What’s Wrong?

Scott McLeod asks us to answer the question, “What’s wrong with the Edublogosphere?He promises in the near future that we’ll be given the chance to respond to the question, “What’s right about the edublogosphere?” and I do have thoughts on that, which I’ll eventually share.

I think the biggest difficulty is that there are no prominent student bloggers writing about education, of which I’m aware.  There isn’t a vast crowd of students telling us what we’re doing right, what we’re doing wrong, or even if we’re going in the right direction.

If someone has some student writers, who write about their educational experiences, to recommend — please pass them my way.

For that matter, I think it’s important that we start encouraging our students to look at, and respond, to some of the big names in educational blogging, so that we begin to get a sense of who really is on the right track to understanding what “the kids these days” are all about.

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  1. Hi Mr. Watt,

    I heard about this post from my Humanities teacher who wrote on his blog (http://bryanjack.edublogs.org/2010/02/23/andrew-b-watts-essay-encouragement/) that you mentioned the lack of student bloggers. I would like to take a chance to point out that I am a student and I am blogging 🙂

    I first embarked on this experience with the rest of my class. No doubt, we’ve just begun but I would like to think that we’ve gotten a good start on what’s becoming a good collective store of our individual and group experience in our classroom and in our environment.

    I haven’t quite gotten to explore fully the possibilities in the community of edublogging or other blog sites, so my opinion isn’t fully supported, but I think there may be more student bloggers out there than I would’ve originally thought of. Just 2 days ago, another fellow student blogger comment on my ‘About Me’ page, which was a huge surprise and also source of excitement. I’m truly inspired by her reaching outside of her classroom and country. Hence, the problem I think is finding the scattered hubs of other blogging students, than the lack of them.

    But for a start, if Mr. J hasn’t provided you with a link to our class blogs (http://bryanjack.edublogs.org/talons-class-blogging/), I for one, would definitely appreciate a new voice in our exchange of ideas.


  2. Andrew

    It is interesting that you jumped immediately to wondering what the students would have to say, if anything, about education. I am going to guess that you are in a minority in that question. It seems to me, sadly, that most people would not have even considered student blogs or responses.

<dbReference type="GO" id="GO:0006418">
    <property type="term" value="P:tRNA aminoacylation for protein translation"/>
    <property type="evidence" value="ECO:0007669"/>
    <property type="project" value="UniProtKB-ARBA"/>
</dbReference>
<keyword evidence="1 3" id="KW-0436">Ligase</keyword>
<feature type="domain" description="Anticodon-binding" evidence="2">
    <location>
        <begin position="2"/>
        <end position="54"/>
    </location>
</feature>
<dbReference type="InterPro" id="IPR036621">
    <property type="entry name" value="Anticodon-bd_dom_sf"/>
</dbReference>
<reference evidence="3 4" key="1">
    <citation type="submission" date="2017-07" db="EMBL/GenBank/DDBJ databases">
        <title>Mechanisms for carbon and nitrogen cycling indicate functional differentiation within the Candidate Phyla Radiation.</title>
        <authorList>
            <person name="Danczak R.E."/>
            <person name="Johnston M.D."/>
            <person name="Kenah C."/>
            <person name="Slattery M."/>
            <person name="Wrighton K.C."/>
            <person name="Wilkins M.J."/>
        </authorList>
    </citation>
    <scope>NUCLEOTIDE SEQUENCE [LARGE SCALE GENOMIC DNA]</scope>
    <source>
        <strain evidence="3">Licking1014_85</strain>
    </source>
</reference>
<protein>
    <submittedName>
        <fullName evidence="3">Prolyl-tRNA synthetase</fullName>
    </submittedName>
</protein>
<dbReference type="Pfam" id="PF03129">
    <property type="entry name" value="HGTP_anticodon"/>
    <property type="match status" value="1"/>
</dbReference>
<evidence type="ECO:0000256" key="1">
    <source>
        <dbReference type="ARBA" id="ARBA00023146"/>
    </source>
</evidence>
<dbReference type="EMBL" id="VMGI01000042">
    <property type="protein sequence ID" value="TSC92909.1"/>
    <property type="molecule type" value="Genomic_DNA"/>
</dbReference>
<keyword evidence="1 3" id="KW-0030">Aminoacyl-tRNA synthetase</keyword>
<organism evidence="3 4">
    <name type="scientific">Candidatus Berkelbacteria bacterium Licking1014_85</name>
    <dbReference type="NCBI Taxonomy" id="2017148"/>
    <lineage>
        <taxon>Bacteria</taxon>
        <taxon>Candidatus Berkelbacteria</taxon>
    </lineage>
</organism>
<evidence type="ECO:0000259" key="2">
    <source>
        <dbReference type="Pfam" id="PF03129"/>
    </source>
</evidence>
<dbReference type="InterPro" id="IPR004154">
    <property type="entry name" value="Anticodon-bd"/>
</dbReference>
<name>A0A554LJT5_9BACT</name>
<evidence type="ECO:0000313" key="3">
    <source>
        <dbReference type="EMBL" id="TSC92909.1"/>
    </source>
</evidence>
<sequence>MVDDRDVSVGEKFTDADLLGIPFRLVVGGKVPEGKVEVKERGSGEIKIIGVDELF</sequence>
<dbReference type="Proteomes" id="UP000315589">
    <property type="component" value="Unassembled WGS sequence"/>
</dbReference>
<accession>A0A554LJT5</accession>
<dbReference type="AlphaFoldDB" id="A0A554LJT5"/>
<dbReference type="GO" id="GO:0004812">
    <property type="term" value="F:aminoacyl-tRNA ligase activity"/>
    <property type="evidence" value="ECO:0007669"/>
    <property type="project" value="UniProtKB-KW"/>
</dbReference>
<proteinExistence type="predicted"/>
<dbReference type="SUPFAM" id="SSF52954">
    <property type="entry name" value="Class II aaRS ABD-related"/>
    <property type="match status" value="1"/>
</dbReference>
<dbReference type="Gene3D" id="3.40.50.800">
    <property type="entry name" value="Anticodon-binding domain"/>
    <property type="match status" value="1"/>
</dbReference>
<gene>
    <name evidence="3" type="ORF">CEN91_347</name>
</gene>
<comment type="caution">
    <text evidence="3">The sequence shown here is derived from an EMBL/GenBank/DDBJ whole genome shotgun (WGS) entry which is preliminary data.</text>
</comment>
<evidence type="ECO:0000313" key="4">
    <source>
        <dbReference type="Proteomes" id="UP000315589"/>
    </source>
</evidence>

I have found that many edubloggers like to point out problems with the current education system (and often they are quite right), and then present ideas for solutions (often good ones). But I dare say that they have defined these “problems” and determined these “solutions” without ever talking with students, much in the same way that administrators (about whom they complain) define “problems” and determine “solutions” without ever talking to teachers. Ironic, isn’t it? Each “authority” group tends to think that they do not need to consult with “subordinates”. They assume that they know better than “subordinates” because, after all, they have achieved this position of “authority”. Or, worse yet, and the most dangerous of all, they make a pretense of listening to “subordinates” so that the “subordinates” feel that they have “ownership” in the solution. And then the authority does exactly as he pleases anyway. And yet the “subordinates” are those who are directly affected by the decisions and opinions of the “authorities”. This problem is not unique to education. It just tends to be a flaw in human nature. It happens in government, corporate, the church, education and in the family. In the end, everyone suffers. And, the “subordinates” see after a while that the “authorities” ultimately have only their own interests at heart and agendas in mind. (And for those who consider me a cynic, look around you. Enough said.)

    I think that our students would have plenty to say about a good many things if we let them. In fact, I think our students do have plenty to say about a good many things. We just don’t listen. And since they do not have as many years or experiences behind them as we do, we assume they have nothing to say. Or, worse yet, we assume they wouldn’t know what they are talking about. I do understand that young people may throw opinions out there that are not necessarily mature or based in fact. But is this really any different from many other people you know? Be honest now. I understand that young people often lack balance and discernment in their thoughts. But is this really any different from many other people you know? I understand that young people can not see the whole picture. But is this really any different from many other people you know? It is interesting to consider.

    I follow one college student’s blog here: http://blog.carolynworks.com
    I would not define it as specifically an edublog, but it is worth taking a look at. Other than that, I do not know of any students that blog about education. I wish I did.

    (Now that I have started thinking about this, my mind is churning. I may take this response over to my own blog and make a post out of it.)


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